A couple months back, LoCO reported that the graffiti-covered zombie train engines on the Balloon Track would need to vamoose in the near future, due in part to increasing pressure from the City of Eureka. 

The future is today. LoCO was tipped off today that crews were finally embarking on the long process of transporting the railroad relics away from local eyeballs. So we went and took some pictures. 

The removal is being overseen by Matt Monson, owner of four of the locomotives, who is working closely with Dane Grytness of Security National. Over the coming weeks, Monson told LoCO the plan is for his engines to be disassembled, loaded on semi trucks and taken to his shop in Stockton where they will hopefully be refurbished. One of the engines will likely be donated to a railroad museum in Southern California due to its historical significance — back in the ’50s, engine 3190 once hauled President Eisenhower from San Francisco to Monterey.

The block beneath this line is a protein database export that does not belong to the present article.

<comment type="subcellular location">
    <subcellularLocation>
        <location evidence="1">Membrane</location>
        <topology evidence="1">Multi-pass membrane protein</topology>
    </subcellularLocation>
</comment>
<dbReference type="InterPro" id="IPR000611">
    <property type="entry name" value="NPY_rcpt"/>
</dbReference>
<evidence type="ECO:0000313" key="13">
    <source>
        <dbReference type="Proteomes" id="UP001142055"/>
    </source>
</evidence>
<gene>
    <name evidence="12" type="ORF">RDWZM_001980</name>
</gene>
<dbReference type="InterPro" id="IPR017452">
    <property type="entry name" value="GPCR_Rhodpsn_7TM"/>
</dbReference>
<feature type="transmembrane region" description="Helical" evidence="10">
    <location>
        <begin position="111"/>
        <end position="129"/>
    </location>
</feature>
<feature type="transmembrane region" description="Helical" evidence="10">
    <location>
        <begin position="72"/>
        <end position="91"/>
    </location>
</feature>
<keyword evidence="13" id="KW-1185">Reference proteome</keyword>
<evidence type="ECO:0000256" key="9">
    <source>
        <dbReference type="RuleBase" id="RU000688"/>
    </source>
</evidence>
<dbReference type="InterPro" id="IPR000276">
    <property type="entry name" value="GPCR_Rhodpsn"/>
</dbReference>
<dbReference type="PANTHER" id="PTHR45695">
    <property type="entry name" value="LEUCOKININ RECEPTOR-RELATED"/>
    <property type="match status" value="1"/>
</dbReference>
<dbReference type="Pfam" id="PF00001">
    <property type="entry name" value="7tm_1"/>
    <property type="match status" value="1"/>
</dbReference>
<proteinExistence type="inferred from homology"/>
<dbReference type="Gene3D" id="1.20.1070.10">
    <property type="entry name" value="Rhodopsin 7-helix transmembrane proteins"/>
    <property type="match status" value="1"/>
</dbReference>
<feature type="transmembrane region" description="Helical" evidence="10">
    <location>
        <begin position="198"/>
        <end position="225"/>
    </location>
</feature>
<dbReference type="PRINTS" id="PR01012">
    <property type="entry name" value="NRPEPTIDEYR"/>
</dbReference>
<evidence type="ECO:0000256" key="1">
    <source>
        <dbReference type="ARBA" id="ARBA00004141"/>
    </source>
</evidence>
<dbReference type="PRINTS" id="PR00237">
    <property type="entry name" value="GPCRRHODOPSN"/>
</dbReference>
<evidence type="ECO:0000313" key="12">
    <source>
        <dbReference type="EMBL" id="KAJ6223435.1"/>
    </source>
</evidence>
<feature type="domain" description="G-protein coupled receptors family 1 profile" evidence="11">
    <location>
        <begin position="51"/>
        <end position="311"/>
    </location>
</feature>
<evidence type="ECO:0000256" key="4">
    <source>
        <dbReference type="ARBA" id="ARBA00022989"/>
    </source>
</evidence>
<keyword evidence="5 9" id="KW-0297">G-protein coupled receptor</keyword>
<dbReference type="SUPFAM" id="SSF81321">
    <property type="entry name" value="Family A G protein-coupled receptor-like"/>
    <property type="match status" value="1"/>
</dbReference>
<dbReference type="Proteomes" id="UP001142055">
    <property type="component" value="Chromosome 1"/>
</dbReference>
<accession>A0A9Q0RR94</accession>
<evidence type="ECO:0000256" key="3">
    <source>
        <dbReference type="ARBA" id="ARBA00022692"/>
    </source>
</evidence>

The railroad cars have been been stranded on the Balloon Track since 1998 and have since become shelter for the homeless and a favorite canvas for graffiti artists. One car that we climbed into had clearly been inhabited recently. It contained a bed and piles of trash. 

“The bums have slowly torn these engines apart,” Monson told the LoCO, noting that most of the copper wiring has been stripped out. Funding this operation has been difficult, but he estimates he could have his engines up and running by late 2016. 

PREVIOUSLY: City of Eureka Cracks Down on Balloon Track Zombie Trains; Their Days, it Seems, are Numbered

Matt Monson, owner of four Balloon Track locomotives

Security National’s Dane Grytness